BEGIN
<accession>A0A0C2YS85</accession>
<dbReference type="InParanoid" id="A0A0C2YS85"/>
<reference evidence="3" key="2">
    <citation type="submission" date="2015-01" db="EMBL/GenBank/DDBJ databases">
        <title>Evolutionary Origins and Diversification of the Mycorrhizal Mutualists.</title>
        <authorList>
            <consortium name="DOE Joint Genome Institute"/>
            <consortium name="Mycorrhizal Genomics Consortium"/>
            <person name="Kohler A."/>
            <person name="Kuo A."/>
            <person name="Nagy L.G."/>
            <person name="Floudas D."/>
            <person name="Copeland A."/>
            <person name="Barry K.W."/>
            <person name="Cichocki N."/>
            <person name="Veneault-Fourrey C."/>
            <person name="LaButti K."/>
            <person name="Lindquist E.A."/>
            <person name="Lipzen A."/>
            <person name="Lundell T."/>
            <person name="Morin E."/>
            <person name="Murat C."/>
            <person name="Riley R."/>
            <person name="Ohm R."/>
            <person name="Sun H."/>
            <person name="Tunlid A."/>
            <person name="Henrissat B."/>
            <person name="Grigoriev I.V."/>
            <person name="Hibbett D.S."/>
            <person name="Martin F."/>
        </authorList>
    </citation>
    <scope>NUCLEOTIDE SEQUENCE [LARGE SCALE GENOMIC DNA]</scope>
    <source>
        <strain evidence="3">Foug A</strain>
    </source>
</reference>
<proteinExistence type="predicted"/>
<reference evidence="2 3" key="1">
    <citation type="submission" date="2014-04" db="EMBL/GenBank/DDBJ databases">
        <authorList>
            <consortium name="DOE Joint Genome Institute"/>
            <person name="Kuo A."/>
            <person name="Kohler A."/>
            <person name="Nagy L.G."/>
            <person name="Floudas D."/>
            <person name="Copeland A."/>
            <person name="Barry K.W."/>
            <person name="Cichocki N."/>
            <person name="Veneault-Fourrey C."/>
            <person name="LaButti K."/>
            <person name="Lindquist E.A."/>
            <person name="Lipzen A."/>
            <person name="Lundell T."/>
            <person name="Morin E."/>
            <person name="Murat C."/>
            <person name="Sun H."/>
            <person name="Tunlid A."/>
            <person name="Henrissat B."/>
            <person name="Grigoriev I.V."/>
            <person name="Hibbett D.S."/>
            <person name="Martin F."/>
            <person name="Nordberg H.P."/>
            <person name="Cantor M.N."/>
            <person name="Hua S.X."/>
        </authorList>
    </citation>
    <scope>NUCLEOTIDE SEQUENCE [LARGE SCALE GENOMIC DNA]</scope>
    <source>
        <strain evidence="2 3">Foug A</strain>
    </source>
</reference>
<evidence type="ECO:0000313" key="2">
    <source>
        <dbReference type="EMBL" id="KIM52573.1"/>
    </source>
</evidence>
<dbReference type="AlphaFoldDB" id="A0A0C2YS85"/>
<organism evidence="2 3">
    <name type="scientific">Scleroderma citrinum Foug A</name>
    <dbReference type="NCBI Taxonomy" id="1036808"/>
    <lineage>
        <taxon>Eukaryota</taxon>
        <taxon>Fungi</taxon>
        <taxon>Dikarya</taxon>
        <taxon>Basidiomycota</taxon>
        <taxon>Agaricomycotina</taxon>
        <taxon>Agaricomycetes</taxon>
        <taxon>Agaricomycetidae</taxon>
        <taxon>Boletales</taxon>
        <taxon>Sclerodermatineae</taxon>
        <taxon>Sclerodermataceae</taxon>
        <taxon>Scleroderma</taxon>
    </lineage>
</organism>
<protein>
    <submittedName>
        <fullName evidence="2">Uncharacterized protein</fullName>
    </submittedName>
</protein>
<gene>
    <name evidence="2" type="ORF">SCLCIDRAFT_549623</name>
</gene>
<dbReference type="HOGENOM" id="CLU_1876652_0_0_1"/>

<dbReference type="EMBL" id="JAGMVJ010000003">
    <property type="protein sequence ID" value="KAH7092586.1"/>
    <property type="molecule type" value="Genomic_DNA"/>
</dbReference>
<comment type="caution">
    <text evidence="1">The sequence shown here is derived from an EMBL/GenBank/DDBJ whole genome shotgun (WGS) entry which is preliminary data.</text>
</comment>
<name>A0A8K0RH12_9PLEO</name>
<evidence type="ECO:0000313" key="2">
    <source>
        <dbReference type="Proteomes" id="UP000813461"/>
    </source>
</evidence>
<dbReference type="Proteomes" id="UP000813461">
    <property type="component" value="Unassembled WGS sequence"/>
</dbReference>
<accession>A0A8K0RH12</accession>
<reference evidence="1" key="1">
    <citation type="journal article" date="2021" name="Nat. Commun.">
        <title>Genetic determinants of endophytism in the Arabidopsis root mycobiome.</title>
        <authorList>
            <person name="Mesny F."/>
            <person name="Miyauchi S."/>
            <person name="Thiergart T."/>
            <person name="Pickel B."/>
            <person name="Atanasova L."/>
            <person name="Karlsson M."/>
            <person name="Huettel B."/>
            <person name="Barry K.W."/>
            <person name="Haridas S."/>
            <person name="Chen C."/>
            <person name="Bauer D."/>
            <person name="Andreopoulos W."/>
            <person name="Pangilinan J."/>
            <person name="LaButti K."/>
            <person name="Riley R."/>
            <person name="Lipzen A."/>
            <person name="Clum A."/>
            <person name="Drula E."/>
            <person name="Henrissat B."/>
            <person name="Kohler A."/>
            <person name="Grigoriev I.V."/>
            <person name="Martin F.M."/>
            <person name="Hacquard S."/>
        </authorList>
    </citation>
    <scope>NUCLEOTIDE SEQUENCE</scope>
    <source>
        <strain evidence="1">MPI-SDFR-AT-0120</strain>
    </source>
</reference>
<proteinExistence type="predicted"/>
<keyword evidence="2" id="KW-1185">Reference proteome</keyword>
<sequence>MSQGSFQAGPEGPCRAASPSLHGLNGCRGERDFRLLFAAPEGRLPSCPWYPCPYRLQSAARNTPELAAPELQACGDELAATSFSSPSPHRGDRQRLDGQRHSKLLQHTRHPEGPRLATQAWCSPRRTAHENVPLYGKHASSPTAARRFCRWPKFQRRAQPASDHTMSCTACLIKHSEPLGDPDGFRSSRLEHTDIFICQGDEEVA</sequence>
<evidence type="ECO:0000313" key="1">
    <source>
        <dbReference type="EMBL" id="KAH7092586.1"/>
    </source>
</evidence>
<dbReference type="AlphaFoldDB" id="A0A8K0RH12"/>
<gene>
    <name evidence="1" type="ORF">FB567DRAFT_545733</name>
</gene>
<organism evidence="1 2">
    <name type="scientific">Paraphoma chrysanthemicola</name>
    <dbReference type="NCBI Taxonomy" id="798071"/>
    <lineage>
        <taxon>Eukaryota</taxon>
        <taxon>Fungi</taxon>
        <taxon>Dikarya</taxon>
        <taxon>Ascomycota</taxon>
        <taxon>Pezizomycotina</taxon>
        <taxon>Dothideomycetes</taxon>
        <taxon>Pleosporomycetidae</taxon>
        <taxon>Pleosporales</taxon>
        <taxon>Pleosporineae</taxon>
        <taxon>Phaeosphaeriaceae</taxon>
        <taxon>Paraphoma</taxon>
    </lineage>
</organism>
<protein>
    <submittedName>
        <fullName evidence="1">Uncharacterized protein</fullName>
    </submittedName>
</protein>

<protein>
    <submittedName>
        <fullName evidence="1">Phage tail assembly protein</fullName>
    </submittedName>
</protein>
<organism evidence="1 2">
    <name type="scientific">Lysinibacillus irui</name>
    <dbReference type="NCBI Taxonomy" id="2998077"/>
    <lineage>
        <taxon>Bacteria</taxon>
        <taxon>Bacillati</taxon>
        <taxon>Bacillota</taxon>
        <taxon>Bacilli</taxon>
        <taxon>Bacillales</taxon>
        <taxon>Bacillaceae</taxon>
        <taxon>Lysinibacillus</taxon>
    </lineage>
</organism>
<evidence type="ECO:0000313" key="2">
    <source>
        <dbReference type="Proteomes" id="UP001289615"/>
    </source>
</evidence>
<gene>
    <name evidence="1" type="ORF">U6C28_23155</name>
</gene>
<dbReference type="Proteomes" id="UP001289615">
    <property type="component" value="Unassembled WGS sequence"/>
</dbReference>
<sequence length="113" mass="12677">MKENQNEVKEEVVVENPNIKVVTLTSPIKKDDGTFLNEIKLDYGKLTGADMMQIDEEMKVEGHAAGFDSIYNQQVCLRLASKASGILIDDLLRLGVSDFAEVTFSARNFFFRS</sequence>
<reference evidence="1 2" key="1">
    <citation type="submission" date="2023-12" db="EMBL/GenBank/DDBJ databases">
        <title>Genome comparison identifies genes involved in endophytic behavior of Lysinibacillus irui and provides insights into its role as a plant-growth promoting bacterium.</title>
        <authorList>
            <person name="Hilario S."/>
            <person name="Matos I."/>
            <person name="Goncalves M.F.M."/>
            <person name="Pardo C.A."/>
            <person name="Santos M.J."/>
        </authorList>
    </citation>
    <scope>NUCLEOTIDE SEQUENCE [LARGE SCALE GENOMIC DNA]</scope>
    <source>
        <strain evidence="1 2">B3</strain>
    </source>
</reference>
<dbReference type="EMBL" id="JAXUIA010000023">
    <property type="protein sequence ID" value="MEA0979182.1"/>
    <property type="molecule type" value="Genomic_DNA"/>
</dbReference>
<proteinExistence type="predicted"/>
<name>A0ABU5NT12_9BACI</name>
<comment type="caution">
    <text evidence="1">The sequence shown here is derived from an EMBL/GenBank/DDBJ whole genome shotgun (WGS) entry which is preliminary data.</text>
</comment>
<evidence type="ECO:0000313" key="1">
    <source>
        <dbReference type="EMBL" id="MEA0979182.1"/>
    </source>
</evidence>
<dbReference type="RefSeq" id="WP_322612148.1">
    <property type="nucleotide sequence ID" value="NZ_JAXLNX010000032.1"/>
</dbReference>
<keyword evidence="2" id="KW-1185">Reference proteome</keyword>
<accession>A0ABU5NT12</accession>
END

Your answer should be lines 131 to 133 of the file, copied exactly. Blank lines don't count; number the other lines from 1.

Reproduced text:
            <person name="Karlsson M."/>
            <person name="Huettel B."/>
            <person name="Barry K.W."/>